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NCC-1701. No bloody A, B, C OR D., CO • United States • 2013 Years Old • Male

Center(s) of attention

Posted 2:54 PM ET | Comments 0
When Paul Stastny went down with a broken forearm, I, like many hockey fans, thought the Avalanche were done. We're toast, build to next year, get a high draft pick and start from scratch. However, several centers have emerged to give Avs fans playoff hopes once again.

First is Wojtek Wolski. Since being moved to his new position, he has put new life in this team's offense. In his first three games at center he got six points (4g/2a). Wolski is a magician with his stick. He can stick handle with three defenders around him and still get the puck out of harms way. He also has a very hard, accurate shot, possibly the best that the Avs have. Wolski has been playing like a man possessed since being moved to center. His numbers notwithstanding, Wolski's been more active in all three zones, more physical and overall more inspired. He's given the Avs' faithful hopes and dreams of a Stastny-Wolski 1-2 punch.

Next on the list, is T.J. Hensick. Hensick hasn't had many highlights this year but he's progressing. Hensick is using his speed to get into scoring spots and he's not forcing plays anymore. He is making smart, safe passes and playing above average defense. Also, he's improved his faceoff winning percentage. Before Stastny went out, Hensick was hovering around 37% of faceoffs won. However, since then, Hensick has been around 45 to 50 percent. It has helped his linemates, usually Chris Stewart and David Jones, to make some very nice offensive moves off the draw and allows them to cheat up a little.

The third center that has emerged that no one is talking about is Philippe Dupuis. He has yet to get a point, though he's been on the ice for a few goals. His game isn't as noticeable but it is very good. Like his brother, Pascal, Dupuis is very good in his own zone. He gets in passing and shooting lanes, back checks very well and uses his stick to make a lot of steals. He won't put up a lot of points but he is shaping up to be the excellent fourth line center the Avs oh so desperately need.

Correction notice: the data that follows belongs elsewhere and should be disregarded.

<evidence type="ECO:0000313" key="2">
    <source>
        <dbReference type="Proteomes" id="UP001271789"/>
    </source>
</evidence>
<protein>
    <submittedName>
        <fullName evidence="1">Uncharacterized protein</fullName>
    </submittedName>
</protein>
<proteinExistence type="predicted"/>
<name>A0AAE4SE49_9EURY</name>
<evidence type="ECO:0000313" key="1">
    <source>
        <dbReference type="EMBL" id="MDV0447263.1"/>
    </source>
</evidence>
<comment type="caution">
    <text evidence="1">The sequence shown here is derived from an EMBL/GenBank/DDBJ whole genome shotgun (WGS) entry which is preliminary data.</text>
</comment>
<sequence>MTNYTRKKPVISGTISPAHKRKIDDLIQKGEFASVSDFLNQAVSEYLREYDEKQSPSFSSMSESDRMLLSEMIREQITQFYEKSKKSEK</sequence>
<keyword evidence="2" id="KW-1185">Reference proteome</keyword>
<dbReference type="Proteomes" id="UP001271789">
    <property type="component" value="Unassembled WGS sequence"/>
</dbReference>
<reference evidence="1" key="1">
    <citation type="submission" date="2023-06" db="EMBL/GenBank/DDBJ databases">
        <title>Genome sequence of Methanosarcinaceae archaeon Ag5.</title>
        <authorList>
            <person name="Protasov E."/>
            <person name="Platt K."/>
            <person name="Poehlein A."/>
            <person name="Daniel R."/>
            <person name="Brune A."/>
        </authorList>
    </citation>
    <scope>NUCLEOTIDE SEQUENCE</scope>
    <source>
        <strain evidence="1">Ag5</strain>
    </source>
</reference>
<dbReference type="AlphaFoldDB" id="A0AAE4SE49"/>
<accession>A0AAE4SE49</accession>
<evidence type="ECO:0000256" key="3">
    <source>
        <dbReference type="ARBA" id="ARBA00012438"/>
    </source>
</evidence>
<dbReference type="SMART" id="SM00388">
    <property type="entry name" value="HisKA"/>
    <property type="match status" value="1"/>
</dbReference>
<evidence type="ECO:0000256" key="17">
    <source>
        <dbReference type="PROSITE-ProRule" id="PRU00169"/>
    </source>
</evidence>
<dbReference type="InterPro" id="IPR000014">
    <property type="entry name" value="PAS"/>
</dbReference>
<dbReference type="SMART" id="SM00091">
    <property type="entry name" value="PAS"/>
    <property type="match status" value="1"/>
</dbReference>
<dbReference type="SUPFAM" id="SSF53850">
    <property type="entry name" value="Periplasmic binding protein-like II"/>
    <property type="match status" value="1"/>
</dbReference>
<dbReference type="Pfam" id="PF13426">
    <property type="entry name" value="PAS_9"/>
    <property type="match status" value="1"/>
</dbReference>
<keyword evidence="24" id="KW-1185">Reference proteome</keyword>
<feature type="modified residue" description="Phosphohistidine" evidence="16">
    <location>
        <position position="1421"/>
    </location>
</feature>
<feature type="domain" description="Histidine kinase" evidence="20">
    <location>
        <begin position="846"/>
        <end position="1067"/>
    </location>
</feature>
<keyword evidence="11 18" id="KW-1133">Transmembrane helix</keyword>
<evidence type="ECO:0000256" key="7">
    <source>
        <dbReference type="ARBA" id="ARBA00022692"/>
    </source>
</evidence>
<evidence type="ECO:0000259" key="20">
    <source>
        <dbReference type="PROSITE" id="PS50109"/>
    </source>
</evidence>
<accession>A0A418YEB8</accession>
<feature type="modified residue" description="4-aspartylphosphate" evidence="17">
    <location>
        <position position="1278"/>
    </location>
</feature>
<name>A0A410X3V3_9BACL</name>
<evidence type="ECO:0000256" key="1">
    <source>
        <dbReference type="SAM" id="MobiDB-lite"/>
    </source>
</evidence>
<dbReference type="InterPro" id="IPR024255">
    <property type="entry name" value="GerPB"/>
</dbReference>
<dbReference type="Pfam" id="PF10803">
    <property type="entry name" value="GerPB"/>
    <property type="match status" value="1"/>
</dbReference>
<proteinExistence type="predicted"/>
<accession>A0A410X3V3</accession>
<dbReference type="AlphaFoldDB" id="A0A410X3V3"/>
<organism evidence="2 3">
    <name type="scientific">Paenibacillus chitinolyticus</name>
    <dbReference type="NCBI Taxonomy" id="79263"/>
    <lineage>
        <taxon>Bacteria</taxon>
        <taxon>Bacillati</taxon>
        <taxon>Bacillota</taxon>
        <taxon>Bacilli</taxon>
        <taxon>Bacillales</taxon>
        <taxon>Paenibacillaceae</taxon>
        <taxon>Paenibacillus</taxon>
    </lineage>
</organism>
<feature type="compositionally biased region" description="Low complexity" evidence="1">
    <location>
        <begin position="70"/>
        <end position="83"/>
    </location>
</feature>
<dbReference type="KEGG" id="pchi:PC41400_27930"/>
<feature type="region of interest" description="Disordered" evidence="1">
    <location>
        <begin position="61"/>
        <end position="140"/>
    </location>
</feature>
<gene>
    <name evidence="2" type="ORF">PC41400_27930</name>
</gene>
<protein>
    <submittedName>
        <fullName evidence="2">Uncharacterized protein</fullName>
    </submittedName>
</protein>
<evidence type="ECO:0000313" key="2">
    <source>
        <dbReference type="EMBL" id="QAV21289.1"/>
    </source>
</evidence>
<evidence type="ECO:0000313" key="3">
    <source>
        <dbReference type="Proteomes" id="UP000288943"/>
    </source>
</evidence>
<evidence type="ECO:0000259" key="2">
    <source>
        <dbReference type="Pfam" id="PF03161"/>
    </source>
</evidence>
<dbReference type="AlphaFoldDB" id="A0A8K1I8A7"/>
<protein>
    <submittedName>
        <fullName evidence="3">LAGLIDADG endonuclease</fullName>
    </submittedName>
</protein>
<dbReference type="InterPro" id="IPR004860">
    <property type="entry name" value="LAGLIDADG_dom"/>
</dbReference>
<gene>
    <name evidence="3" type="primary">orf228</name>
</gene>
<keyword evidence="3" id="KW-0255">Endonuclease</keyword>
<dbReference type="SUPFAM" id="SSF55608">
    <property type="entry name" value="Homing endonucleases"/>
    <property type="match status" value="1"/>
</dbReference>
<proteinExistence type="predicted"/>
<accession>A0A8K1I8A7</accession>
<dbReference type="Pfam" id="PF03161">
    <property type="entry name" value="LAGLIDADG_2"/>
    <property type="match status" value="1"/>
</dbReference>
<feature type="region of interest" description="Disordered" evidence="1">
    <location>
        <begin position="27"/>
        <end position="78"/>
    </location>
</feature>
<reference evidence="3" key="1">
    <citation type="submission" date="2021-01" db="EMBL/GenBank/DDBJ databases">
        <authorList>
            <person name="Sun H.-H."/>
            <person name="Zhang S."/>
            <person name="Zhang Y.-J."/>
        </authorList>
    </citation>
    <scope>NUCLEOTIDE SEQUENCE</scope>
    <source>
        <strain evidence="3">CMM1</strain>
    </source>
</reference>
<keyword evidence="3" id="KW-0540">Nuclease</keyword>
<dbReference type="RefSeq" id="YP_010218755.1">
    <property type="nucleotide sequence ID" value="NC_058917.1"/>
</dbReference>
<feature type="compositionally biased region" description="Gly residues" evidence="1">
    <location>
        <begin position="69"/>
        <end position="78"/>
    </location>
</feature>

That is all the centers currently with the Avs. However, the Avs have a few centers in the system that could make an impact on this team.

First is Ryan Stoa. At 6'3 217, Stoa is a complete package. He has great offensive instincts and good skills. He has a hard shot, good passing and nose for puck, especially around the net. He's not the best in the defensive zone but he's competent, especially in covering his man. He's good at faceoffs and is also a leader on and off the ice. Even though he’s a junior this year, don't be surprised if the Avs sign him this offseason.

Currently playing with Lake Erie is another Avalanche prospect, T.J. Galiardi. Galiardi (6'2 172) is a playmaker to a "T." He has tremendous vision and usually finds a way to get a pass through. He keeps defenses adjusting to him and is creative with the puck. He's having a rough year with Lake Erie this year but he should be effective, given enough time to grow. He's listed as a Left Wing on the Avs Web Site but his natural position is center.

The last center in the system, though probably two years away from the Avs, is Kelsey Tessier. Tessier is small (5'9" 168) but has a lot of heart. He is very fast, very much like Pavel Bure. He has good stick handling skills and a very hard shot. He's as competitive as they get and isn't afraid to go hard into the corners. He is also blessed by playing for one of the most competitive players ever, Patrick Roy. Tessier should take a while to develop but once he does, look for him to be an impact for the Avs.

While things have looked rather dark for this year, there is most certainly a light at the end of the tunnel for the Avs, as far as the center position is concerned.
Filed Under:   Colorado Avalanche   NHL  
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